As we always do, the message this week – second week of the half-term – is all about the new topic. The message comes from Mr Wilks, who leads Science and foundation subjects across Sphere Federation. The message ends with some important guidance to help tackle online bullying…
What do we mean by topics?
Topics are the vehicle for delivering much of the learning in the foundation subjects (eg History, Art, Geography, Design Technology). Each half-termly topic has a driving subject – the main focus for teaching pupils the knowledge and skills they need to succeed. The driver changes with each topic to ensure a broad and balanced curriculum.
Although the learning in each topic is provided by the driving subject, there are opportunities for enrichment through other subjects. For example, learning in an art topic may be enriched by geography learning about where an artist was born and lived.
Read more about the intent, implementation and impact of our topics.
What is this half-term’s topic?
This half-term, we’re artists. We’ll develop our art knowledge and skills.
The learning this half-term has two aspects to it:
- art history: your child will learn about some specific artists and their work
- art process: your child will practise and develop skills by creating art
Each phase has age-related knowledge, skills and vocabulary that they’ll learn, use and apply across the topic. Please see pages 11 and 12 of the Curriculum Statement document.
Children in Years 1 and 2 have two featured artists who they’ll study across the half-term: Georges Seurat and Bridget Riley. They’ll compare their art, talking about similarities and differences. They’ll discuss what they like and dislike about the art and how it makes them feel. They’ll also learn about the artists’ lives and where in the world they lived.
In practical art lessons, children will hone their artistic skills and knowledge by sketching objects using pencil and creating sculptures inspired by Bridget Riley’s art.
They’ll compare and contrasting the buildings that these architects designed. They’ll look at the influence of classical Greek architecture on the two architects and look for examples of this in buildings locally. In practical art sessions, children will develop observational drawing skills, before focussing on digital art by manipulating images of buildings using technology and creating pieces of art using these images alongside digital art software.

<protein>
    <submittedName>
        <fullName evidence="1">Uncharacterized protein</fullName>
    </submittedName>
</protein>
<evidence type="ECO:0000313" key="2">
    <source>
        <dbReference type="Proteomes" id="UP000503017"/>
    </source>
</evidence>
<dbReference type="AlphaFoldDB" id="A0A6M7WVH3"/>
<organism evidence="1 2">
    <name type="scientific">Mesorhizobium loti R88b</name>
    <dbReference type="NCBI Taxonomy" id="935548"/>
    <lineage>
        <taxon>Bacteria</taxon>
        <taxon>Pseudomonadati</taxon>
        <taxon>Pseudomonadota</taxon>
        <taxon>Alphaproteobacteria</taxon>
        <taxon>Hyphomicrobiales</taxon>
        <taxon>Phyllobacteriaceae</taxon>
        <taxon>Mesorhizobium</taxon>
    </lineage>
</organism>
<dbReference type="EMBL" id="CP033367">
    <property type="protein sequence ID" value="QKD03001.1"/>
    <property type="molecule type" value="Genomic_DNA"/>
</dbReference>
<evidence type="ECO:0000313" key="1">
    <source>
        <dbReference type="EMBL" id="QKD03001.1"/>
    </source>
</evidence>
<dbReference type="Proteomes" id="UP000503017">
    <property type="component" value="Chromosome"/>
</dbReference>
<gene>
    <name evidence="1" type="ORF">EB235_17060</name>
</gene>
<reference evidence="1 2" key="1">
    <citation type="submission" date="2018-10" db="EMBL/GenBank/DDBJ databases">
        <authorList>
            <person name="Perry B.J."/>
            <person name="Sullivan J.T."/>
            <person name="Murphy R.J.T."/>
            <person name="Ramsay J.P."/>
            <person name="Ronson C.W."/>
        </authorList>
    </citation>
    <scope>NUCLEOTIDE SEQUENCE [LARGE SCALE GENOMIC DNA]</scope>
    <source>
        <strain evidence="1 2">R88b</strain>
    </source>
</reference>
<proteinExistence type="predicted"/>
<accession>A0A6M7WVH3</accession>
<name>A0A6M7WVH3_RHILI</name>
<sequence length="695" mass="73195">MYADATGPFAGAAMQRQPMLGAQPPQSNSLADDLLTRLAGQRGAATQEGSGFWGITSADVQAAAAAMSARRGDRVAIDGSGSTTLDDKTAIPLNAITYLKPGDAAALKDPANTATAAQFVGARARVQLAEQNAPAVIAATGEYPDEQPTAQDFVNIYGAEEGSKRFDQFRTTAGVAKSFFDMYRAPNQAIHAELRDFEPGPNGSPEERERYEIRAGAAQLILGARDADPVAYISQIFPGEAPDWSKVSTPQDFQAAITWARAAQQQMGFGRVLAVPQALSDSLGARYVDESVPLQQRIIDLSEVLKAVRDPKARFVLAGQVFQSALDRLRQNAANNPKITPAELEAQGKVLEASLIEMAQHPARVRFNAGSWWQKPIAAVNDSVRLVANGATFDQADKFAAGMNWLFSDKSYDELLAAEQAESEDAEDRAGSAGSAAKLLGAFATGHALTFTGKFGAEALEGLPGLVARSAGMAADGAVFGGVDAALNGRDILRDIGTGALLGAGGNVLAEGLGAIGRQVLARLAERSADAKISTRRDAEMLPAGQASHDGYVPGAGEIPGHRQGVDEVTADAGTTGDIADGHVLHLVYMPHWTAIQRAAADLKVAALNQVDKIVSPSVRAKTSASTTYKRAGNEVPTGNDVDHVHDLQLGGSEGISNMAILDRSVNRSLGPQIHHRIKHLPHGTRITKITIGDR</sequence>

They’ll look at examples of products that use their designs and then focus on the designs, analysing them using technical vocabulary. They’ll also compare the designs, spotting similarities and differences.
In practical art lessons, children will sketch their own designs inspired by Kiely or Morris. They’ll then create relief prints of their own designs which they’ll turn into a wallpaper design using a design website.
How can you help?
Talk to your child about what they’ve been learning. The Class News page of our website is a good place to go to find out more about what your child is doing.
Familiarise yourself with the artists and the artwork that your child will be learning about in class. Look in books or on the internet for pieces by the artists and talk about them. Find art by other artists that you like and compare it to the featured artists. If you feel confident, you can go into more depth using the topic-specific vocabulary. However, if not, leave that to the teachers and just enjoy looking at the pieces and asking general questions:
- What do you like or dislike about the art?
- How does the art make you feel?
- What colours can you see?
- Can you spot influence of Greek architecture in buildings (eg columns or pediments)?
The Tate Gallery has a good children’s website with games and activities which children can explore.
Moving on… Did you know next week is Anti-Bullying Week?
In our school, STOP stands for both the problem and the solution for bullying:
- Several Times On Purpose is the definition of bullying
- Start Telling Other People is the solution – encourage your child to tell any trusted adult if there’s a problem
We’ll mark the week with our Anti-Bullying Day on Monday, which happens also to be Odd Socks Day.
According to Ofcom’s 2022 Media Use and Attitudes report, children are now more likely to be bullied via technology than they are to experience it in person. 84% of 8 to 17-year-olds who reported being targeted said it had taken place via messaging, social media, online gaming and so on, as opposed to 61% who had been intimidated face-to-face.
Just like its offline counterpart, online-bullying creates feelings of isolation and anxiety in its victims along with a loss of self-esteem.
Read about how to support your child and tackle this problem.